My application for a Withdrawal Agreement residence permit has not been accepted, what can I do?

The assessment of your residency application by the French authorities may result in different forms of unsuccessful outcomes:

  • If you receive an email from your prefecture stating that your application has been closed (“classée sans suite”), it may be that you did not reply in time to a request from the prefecture or that you have missed your biometric appointment. This may not mean that your application has been refused and you should contact your prefecture for further information, to see if they may reopen your file or if you may make a new application. You can also inform the French Interior Ministry and the British Embassy Paris.
  • If you receive an email from your prefecture stating that they could not provide a favourable outcome to your application (“Les éléments que vous nous avez communiqués ne nous ont pas permis de donner une suite favorable à votre demande”), you should contact your prefecture for further information. You can also inform the French Interior Ministry and the British Embassy Paris.
  • A formal refusal of your residency application should normally consist of a legal decision (“arrêté”) from the prefecture and be received by registered post. The decision should clearly state the reasons of the refusal and the accompanying letter should contain information about the available appeal process. If you have received such formal refusal of your residency application you may wish to contact a lawyer without delay. You can find information on how to appeal a residency decision here (in French):https://www.service-public.fr/particuliers/vosdroits/F31969. You can also inform the French Interior Ministry and the British Embassy.

 

 

I need further information or support

If you have not found an answer to your situation, you may want to contact a local association. You can find a list of British associations and French associations dealing with residency here: Associations 

If you need a lawyer, you may find the UK government’s list of English-speaking lawyers in France useful: https://www.gov.uk/government/publications/france-list-of-lawyers

 

I want to come to France but I was not a resident before 1January 2021

UK nationals who are not covered by the Withdrawal Agreement can travel to countries in the Schengen area, which France is part of, for up to 90 days in any 180-day period without a visa. This applies if you travel as a tourist, to visit family or friends, to attend business meetings, cultural or sports events, or for short-term studies or training. Find more information here: https://www.gov.uk/foreign-travel-advice/france/entry-requirements

If you are travelling to France and other Schengen countries without a visa, make sure your whole visit is within the 90-day limit. Visits to Schengen countries within the previous 180 days before you travel count towards your 90 days.

To stay longer, to work or study, for business travel or for other reasons, you will need to meet the French government’s entry requirements. To see what your individual entry requirement might be, you should visit the France Visas website: https://france-visas.gouv.fr/en_US/web/france-visas/

If you stay in France with a residence permit or long-stay visa, this does not count towards your 90day visa-free limit.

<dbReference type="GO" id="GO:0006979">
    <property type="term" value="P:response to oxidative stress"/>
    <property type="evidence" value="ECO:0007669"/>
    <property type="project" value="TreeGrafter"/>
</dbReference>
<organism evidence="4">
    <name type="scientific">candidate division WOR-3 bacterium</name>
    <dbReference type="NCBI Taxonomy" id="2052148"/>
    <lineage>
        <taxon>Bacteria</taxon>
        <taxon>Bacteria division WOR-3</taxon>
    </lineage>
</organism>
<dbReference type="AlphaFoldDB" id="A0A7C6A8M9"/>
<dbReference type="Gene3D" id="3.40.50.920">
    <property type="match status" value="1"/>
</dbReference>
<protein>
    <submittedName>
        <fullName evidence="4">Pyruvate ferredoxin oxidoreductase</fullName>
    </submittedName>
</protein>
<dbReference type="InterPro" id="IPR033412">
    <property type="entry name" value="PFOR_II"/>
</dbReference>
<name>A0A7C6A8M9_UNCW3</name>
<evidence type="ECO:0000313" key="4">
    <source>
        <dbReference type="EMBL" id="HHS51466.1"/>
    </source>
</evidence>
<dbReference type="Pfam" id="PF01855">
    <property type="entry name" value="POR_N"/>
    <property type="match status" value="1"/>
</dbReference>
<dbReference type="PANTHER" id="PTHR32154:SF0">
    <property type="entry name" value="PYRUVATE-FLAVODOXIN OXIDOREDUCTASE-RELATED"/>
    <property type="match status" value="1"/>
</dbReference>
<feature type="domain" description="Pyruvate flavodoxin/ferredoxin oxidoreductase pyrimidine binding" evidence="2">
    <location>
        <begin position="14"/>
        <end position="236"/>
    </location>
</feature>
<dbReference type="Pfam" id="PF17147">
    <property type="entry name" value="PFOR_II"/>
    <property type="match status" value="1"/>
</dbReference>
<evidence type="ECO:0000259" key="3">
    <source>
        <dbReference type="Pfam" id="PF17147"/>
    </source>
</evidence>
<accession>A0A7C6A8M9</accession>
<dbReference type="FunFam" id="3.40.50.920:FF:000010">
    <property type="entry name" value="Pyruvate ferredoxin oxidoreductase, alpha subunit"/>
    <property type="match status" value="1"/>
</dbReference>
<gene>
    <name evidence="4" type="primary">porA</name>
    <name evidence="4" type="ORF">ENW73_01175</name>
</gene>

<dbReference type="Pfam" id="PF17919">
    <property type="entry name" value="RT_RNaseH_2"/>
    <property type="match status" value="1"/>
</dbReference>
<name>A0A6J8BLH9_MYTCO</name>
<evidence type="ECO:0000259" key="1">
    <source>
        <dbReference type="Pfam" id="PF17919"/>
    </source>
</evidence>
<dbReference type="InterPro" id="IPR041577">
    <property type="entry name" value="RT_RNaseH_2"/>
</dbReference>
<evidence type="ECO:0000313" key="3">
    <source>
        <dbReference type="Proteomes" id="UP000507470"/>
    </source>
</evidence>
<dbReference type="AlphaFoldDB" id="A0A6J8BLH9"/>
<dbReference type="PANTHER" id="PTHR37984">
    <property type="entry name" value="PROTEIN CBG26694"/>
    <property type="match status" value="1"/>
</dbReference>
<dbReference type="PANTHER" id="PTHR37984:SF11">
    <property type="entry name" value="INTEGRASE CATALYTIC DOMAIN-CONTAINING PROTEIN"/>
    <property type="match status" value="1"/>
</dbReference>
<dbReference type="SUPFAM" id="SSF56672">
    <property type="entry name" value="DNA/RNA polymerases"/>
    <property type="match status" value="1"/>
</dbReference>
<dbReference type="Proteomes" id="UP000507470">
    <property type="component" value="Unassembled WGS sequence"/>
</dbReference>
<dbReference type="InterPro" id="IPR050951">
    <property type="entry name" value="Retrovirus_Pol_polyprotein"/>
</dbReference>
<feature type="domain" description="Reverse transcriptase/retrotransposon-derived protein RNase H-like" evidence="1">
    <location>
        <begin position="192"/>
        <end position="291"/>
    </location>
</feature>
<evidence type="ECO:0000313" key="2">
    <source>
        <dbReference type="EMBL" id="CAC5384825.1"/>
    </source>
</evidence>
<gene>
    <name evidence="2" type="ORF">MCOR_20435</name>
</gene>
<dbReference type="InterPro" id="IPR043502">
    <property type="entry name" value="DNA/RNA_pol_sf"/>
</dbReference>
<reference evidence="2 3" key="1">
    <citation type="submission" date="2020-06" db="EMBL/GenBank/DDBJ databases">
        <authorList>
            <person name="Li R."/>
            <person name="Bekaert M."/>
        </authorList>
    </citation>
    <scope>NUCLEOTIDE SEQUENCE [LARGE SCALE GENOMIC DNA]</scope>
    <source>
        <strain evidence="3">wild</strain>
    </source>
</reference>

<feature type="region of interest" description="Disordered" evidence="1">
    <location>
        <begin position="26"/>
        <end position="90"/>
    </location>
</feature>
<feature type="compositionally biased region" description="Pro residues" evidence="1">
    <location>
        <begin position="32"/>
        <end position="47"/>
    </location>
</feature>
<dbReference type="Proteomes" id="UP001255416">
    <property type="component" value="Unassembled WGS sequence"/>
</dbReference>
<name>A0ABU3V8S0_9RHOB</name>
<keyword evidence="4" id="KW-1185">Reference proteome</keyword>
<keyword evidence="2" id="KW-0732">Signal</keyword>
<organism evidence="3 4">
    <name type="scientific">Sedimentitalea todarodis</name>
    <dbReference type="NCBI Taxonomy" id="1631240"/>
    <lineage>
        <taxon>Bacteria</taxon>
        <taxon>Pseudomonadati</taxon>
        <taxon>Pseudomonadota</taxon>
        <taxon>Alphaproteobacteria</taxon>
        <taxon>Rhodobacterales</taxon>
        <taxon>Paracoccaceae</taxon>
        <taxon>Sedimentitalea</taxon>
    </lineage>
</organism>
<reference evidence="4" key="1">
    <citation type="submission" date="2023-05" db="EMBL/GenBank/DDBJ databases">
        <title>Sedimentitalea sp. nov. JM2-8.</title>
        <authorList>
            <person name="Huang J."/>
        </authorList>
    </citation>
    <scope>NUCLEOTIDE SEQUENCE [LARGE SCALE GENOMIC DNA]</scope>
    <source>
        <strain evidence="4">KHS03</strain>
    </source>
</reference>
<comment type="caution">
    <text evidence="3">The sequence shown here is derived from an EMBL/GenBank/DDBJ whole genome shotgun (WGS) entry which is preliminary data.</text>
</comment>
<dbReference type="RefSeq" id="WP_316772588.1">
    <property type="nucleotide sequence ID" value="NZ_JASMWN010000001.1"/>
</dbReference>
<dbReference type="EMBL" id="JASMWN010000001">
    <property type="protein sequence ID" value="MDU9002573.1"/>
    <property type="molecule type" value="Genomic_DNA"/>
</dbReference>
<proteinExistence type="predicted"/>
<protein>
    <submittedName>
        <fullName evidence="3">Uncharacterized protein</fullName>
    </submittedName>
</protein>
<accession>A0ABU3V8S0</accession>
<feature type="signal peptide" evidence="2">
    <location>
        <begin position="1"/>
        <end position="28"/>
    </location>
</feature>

I am living in France and have an issue not related to residency

For general information, please visit the UK government’s Living in France webpage: https://www.gov.uk/guidance/living-in-france

You may also find the following videos, produced by the British Embassy in Paris, useful:

If you need to contact the NHS about an S1 form or perhaps an EHIC or GHIC:

NHS Overseas Healthcare Services

Telephone: +44 (0)191 218 1999

Monday to Friday, 8am to 6pm

Saturday, 9am to 3pm

If you need administrative support and/or IT support, notably to exchange a driving license in France, or to fill a tax form, you can reach out to France Services, which are offices all around France providing support for daily administrative procedures. You can look for the closest office from you here: https://www.cohesion-territoires.gouv.fr/france-services

The information in this section and any other Materials created by IOM in the context of the UK Nationals Support Fund project may contain third-party content, which is not created, owned, or administered by IOM. This section or other UKNSF Materials may also contain links to third-party sites. 
Third-party content and links are for informational and convenience purposes only. The third-party content on this section or on the Materials may be the intellectual property of the third-party content provider, and permission to use such Materials must be requested from the copyright owner. 

This section may host advice, opinions, and statements of various information providers. Although IOM makes reasonable efforts to obtain reliable content from third parties IOM does not represent or endorse the accuracy or reliability of any such content and assumes no responsibility for the accuracy or privacy practices of third-party content or links. Any reliance thereupon shall be at the User’s own risk. 

 

Title File Link
French government Guidance – Brexit preparedness
List of prefecture’s contact details
UK government Guidance – Living in France
UK government’s list of English-speaking lawyers in France
France Services – Administrative support offices around France
List of associations in France
France Travel Advice
Living in France Guide
British Embassy Paris
British Embassy Paris - Social Media
British Embassy Paris contact form
British Embassy’s video on Healthcare in France
British Embassy’s video on Healthcare in France – S1 form